As the mother I have many fears about what my children will have to confront in this society. We deserve safe streets and healthy communities for our children. As organizers, community members, mamaz, healthcare providers, we work to create healthier communities. We cannot condone violence in our communities. It is in direct opposition to our stated values of creating healthier and safer communities. What good does community mobilization around ANY topic do when we are constant targets of power-hungry, violent police forces? We must demand that police brutality be STOPPED immediately. This pattern must cease in order for us to take any steps forward. This is not the first incident of its kind and, unfortunately, it won't be the last. What forms of accountability will we set in place to ensure that we no longer live under this blatantly brutal stronghold that the Springfield police department and other police departments throught the nation maintain?

As an ally from a neighboring community I believe that the Springfield organizers who have been organizing around issues of incarceration, police brutality and other important equity-based topics will have a lot of direction to offer in addressing how to proceed.

Food for Thought Books Collective will be supporting these organizing efforts. Please join us for a STAND OUT AGAINST POLICE BRUTALITY this Saturday January 16, 2010. 11am-12pm @ the Mason Square Common in Springfield MA.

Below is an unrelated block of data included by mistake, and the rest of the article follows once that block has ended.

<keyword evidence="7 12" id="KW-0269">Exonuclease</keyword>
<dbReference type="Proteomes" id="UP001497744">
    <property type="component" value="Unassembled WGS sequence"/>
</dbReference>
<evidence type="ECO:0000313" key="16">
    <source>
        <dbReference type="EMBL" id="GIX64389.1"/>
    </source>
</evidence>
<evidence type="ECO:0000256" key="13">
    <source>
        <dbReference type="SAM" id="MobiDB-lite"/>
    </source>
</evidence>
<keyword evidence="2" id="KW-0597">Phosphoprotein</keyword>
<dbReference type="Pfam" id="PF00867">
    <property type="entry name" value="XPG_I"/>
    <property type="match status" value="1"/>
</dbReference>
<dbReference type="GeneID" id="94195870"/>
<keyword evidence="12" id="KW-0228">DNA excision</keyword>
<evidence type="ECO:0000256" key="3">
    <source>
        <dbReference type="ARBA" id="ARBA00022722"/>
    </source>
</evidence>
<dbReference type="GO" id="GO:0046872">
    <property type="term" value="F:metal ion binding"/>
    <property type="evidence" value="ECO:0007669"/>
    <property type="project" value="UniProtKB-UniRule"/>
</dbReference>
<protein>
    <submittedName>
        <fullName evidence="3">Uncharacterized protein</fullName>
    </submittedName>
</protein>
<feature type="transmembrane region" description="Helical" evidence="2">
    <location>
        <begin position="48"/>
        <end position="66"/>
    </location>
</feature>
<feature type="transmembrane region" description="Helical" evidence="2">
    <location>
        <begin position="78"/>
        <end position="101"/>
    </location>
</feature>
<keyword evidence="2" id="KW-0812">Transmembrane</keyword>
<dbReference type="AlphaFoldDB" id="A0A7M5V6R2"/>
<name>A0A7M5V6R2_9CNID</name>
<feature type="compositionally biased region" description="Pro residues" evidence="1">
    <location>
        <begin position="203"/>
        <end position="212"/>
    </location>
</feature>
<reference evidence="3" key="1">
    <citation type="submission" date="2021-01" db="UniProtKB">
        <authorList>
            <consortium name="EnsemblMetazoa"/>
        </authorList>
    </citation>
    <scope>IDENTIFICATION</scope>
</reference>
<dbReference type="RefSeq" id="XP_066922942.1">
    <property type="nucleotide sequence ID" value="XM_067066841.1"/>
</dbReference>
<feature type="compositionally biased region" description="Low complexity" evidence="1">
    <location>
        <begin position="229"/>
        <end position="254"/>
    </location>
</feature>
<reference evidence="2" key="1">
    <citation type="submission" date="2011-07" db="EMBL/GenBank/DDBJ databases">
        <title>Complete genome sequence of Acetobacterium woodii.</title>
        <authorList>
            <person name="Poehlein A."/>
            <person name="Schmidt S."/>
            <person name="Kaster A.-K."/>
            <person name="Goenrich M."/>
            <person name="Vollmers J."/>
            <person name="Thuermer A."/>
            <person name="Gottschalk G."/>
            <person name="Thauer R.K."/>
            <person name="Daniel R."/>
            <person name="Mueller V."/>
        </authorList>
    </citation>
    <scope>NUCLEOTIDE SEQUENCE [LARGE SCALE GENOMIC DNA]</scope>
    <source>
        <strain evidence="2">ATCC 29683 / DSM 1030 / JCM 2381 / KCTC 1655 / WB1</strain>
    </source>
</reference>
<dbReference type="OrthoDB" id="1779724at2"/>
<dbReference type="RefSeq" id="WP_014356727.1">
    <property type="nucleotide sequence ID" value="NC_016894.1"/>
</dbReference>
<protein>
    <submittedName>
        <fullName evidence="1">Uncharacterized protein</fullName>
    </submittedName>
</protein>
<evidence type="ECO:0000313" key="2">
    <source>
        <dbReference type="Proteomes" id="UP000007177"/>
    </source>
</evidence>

It is imperative that we continue to build solidarity between our communities and recognize that our well-being is intrinsically connected to the well-being of others. We much reach out to our neighboring "urban" communities not only when we need or want something from them but also when they need support from us. ESPECIALLY in response to a call to create healthier and safer communities for all.

Hope to see you in the near future.

- tk

Tuesday, January 5, 2010

Northampton Neighbors Relief Fundraiser

As some of you may know, the Northampton community was impacted by a string of arsons during the holiday season, which took the lives of two community members and impacted a series of homes and vehicles.

In solidarity with our community members Food For Thought Books Collective will be contributing 10% of its daily proceeds on Saturday January 9, 2010 to the Northampton Neighbors Relief Fund.

Please support this full day of fundraising by shopping for your media needs at Food For Thought Books THIS Saturday.